I am often surprised at how casually some parties dress for court. The judge may pass sentence on you, so you need to impress him or her. A defendant should remember that the judge is a human being who will make their determinations based in part on the impression you leave, which can include how you appear and behave.

Here are some guidelines to putting your best foot forward:

1) Wear “your Sunday best.” You don’t have to be a church goer, but you should wear what is considered appropriate for that venue.

2) Nose and eyebrow rings are best removed.

3) Avoid showing too much skin. Avoid super low-cut blouses, super short skirts or muscle shirts.

4) Avoid clothes that look like you just came from the gym.

5) Avoid slouchy clothes such as sweats, cutoffs and shorts.

6) Avoid t-shirts. If you must wear one, be sure it does not contain an offensive slogan or design. A bystander in Lake County was actually jailed for contempt of court after the judge saw she was wearing an inappropriate t-shirt.

7) For men, a clean, pressed shirt with a tie and nice pair of pants can work well.

8) For women, dress as you to interview for a management position. Makeup and fingernail polish is fine but should be discreet and muted.

9) Business suits are always a good idea.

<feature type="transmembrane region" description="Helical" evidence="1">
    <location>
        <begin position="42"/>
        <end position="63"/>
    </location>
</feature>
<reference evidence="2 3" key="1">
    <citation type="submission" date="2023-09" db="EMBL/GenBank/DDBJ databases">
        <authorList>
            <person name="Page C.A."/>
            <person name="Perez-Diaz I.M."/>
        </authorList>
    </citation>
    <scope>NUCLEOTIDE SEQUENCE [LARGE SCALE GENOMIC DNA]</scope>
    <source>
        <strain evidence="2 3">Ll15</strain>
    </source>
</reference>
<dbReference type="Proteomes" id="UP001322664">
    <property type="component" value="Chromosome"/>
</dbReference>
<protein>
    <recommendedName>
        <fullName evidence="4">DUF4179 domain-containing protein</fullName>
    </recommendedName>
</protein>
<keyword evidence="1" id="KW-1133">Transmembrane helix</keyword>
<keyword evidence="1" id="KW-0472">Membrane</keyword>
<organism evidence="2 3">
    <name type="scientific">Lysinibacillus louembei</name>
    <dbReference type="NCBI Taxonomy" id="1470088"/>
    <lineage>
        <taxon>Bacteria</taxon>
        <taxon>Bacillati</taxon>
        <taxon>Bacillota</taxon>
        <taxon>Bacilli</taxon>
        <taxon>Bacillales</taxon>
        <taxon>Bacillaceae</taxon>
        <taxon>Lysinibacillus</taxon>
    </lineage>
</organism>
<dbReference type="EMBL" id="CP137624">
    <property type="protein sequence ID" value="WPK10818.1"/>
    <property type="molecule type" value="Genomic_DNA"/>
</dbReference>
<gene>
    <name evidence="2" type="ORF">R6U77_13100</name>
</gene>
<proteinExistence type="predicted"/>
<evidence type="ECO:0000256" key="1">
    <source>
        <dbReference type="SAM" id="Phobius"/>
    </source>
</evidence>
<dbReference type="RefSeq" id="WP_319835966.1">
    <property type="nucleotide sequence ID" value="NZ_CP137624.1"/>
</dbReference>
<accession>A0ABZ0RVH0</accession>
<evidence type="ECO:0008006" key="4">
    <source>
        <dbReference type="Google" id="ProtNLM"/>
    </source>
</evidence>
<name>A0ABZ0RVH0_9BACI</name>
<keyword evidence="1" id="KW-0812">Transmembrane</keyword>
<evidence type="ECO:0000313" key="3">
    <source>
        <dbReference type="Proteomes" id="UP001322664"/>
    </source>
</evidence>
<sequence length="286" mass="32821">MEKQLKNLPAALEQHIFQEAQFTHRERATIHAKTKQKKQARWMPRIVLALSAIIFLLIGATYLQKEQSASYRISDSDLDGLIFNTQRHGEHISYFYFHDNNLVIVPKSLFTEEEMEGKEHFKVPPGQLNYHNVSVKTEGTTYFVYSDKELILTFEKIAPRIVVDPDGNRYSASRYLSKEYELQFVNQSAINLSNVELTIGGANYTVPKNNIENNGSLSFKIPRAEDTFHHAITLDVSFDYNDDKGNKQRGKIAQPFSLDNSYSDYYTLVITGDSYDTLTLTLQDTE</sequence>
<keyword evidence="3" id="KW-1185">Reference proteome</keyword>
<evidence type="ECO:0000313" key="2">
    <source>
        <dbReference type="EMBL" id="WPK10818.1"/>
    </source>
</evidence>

10) Hats are not allowed in court. If you want to dye your hair bright blue or pink, try to wait until after court.

11) Gang symbols are a definite red flag to the judge.

12) Do not be ostentatious. Just as you do not want to look like you’re going to the grocery store, you also don’t want to look like you spend more on shoes than the prosecutor makes in salary. Avoid flashy clothes.

While dressing right won’t insure a lenient sentence, it can go a long way to convince the judge that you deserve a break.

If you have questions about this or another related criminal or traffic matter, please contact Matt Keenan at 847-568-0160 or email

For more pointers, see Plan Your Wardrobe for Court.

(Besides Skokie, Matt Keenan also serves the communities of Arlington Heights, Chicago, Deerfield, Des Plaines, Evanston, Glenview, Morton Grove, Mount Prospect, Niles, Northbrook, Park Ridge, Rolling Meadows, Wilmette and Winnetka.).

About mdkeenan

A criminal and school law attorney with over 17 years of experience, I have successfully represented clients all over the Chicago area. My practice includes DUI, felony, criminal, misdemeanor, homicide, internet crime, retail theft, traffic offenses, cyberstalking, drug crimes, weapons violations, domestic battery and juvenile crime. I also represent families involving school cases. My clients come from all over the Chicago area including Skokie, Wilmette, Niles, Northbrook, Glenview, Evanston, Winnetka, Highland park, Northfield, Park Ridge, Des Plaines and Mount Prospect. I am a member of the ACLU and the Illinois State Bar Association. I serve as a volunteer for First Defense Legal Aid. Se habla espanol.
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